- Museum number
- Object: The examination, of a young surgeon.
Plate from the 'Scourge', ii. 263 (second state). Members of the Court of Examiners of the Royal College of Surgeons sit on the outer side of a horse-shoe table, four on each side of the Master, who sits in a raised chair, wearing a gown, bands, and hat. On the table before him are a skull and bone. The examinee, trembling and insignificant, stands on the extreme left, facing a man who has risen from his chair to say angrily, "Describe, the Organs of Hearing"; the latter's neighbour listens intently through an ear-trumpet. The next Examiner sleeps with folded arms; next, and on the Master's right, is a man turning his back on the Master and holding his nose while he studies a book: 'Question upon Wind I Suppose a man was to . . . What w . . . you . . .' The aged and toothless Master (Sir Charles Blicke, 1745-1815) listens with senile intensity through an ear-trumpet. On his left two Scots, ungainly fellows wearing tartan, are absorbed in conversation; one says: "you paid too dear for it brother Sergeant," the other takes snuff from a mull. Next is a fat man with swathed gouty legs; crutches lie on the ground beside him; he has a paper 'THH [sic] COW POX CRONICLE', suggesting that he is Jenner (not a surgeon). He has a pen in his mouth, spectacles on forehead, and looks sideways at his neighbour, a lean old man who is intently counting piles of coin. In the foreground is a trough containing books; a man stands near it holding a large volume and looking towards examiner and examinee. A man leaves the room (right) looking over his shoulder with shocked distress, and exclaiming "Oh!" In his pocket is a paper: 'A Peter on the Gravel'.
The Master's chair is decorated with skulls; from its back projects a striped pole supporting a skull which serves as a wig-block, emblem of the old connexion between surgeons and barbers, see No. 9092, &c. Under the chair are money-bags, one inscribed '£50', the other 'For Shirt'. Behind the chair are two niches or alcoves in each of which a skeleton is suspended by the neck from a rope; one (left) is 'Govenor [sic] Wall' [see No. 9845], the other 'Lady Brownrigg'. These are symmetrically flanked by four pictures:  a prizefight between a black pugilist and a skeleton at which the Master of the College presides, standing before his chair.  Saartjie Baartman, 'the Hottentot Venus', see No. 11577, &c., stands in profile to the right while 'Nobody', a man whose legs are jointed to his shoulders as in No. 12438, &c., points with amusement at her huge posterior.  A young woman without arms or legs, placed on a bergere, is inspected by an ugly man, who points at her.  A brazen cow (or golden calf) is supported on a garlanded pillar on whose base is a crown; round this men, apparently surgeons, dance gleefully, holding hands in a ring. On the extreme left of the wall is an ornate clock, showing that the time is eleven. It is topped by a grinning figure of Time holding an hourglass. On the ground is a paper: 'At the sign of the Cow's Head Lincolns Inn Feilds'.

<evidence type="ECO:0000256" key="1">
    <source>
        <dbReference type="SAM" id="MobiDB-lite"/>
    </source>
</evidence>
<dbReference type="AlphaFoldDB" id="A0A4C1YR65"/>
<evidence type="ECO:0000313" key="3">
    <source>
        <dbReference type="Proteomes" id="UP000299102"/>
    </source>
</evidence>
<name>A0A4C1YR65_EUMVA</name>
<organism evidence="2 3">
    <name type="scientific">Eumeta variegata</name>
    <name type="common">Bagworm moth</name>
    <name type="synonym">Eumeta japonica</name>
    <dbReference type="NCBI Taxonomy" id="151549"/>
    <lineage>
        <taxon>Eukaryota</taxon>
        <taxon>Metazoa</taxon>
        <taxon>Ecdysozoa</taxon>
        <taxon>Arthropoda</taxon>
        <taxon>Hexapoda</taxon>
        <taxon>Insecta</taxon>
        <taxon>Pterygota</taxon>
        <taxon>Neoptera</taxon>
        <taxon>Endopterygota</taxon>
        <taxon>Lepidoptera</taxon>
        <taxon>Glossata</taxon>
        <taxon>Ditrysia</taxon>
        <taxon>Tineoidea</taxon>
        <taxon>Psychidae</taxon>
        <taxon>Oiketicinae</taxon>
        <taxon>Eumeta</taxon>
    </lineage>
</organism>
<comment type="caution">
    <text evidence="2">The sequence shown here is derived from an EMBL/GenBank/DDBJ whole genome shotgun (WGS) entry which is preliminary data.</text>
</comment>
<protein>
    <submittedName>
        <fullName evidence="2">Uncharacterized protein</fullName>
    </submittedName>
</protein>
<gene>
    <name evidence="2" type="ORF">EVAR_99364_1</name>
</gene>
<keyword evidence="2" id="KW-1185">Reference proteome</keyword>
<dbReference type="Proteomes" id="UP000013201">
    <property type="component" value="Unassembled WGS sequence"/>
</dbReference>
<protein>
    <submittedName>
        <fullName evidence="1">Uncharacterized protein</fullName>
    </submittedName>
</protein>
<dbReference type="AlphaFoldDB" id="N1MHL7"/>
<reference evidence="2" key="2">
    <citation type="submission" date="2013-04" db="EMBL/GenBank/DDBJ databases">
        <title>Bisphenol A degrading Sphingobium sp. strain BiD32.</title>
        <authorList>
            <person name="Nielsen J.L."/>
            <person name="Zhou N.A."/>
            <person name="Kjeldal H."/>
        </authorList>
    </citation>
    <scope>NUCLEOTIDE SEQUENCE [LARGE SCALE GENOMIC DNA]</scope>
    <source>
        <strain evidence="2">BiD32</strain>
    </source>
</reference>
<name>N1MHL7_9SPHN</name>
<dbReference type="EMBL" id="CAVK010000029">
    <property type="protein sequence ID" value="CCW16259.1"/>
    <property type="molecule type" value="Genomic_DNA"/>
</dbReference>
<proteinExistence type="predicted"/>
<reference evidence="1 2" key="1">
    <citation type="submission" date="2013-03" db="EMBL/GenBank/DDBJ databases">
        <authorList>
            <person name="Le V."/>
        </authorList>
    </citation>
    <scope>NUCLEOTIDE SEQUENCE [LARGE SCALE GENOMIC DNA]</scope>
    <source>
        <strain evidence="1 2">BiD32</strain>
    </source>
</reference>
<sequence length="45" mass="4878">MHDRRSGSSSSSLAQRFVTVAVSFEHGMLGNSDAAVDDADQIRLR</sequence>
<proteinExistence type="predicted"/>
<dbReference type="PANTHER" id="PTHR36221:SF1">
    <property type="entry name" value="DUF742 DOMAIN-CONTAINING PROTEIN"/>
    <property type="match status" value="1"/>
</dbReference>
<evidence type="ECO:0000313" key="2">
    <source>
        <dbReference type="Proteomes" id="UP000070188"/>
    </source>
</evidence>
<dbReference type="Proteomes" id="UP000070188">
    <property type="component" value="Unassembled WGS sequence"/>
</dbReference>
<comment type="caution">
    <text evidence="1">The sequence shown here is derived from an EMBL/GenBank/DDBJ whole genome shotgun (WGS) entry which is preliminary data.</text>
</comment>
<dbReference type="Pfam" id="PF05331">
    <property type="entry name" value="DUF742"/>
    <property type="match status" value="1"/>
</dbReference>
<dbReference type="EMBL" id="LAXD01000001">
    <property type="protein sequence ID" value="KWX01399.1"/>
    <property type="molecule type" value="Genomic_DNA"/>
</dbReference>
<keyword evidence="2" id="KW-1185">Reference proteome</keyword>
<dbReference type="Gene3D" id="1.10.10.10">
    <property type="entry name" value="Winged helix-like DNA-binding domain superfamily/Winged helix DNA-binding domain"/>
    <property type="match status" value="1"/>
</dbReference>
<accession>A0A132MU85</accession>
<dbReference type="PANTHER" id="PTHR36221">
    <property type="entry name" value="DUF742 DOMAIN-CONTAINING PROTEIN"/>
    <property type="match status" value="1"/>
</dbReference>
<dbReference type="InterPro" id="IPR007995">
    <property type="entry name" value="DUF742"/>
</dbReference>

1 October 1811
- Production date
Height: 203 millimetres
Width: 390 millimetres (cropped)
- Curator's comments
- (Description and comment from M. Dorothy George, 'Catalogue of Political and Personal Satires in the British Museum', IX, 1949)
The College of Surgeons was established by royal Charter in 1800, after a contest with the old Surgeons' Company, see No. 9092, &c. The Court of Examiners were ten, named in the Charter, one being the Master. The plate illustrates 'Medical Science Exemplified', pp. 263-8, ridiculing the education and examination of surgeons with special reference to two Scottish examiners, clearly David Dundas and Everard Home (see No. 11864), both Serjeant-surgeons to the King. It reflects a hatred of the surgeon expressed in several prints, cf. Nos. 9092, 11800. Blicke accumulated a large fortune and was prominent but undistinguished in his profession. The old Surgeons Hall in the Old Bailey was sold in 1796 and replaced by the house in Lincoln's Inn Fields. In the old hall skeletons had been mounted in niches. That of Mrs. Brownrigg the murderess was bought in 1768, C. Wall, 'Hist. of the Surgeons' Company', 1937, pp. 69-70.
There is a first state with the title 'Examination at Golgotha; or, the College of Skulls'.
Reid, No. 126. Cohn, No. 732.
The first state was not used as an illustration to the Scourge.
- Not on display
- Associated titles
Associated Title: Scourge
- Acquisition date
- Prints and Drawings
- Registration number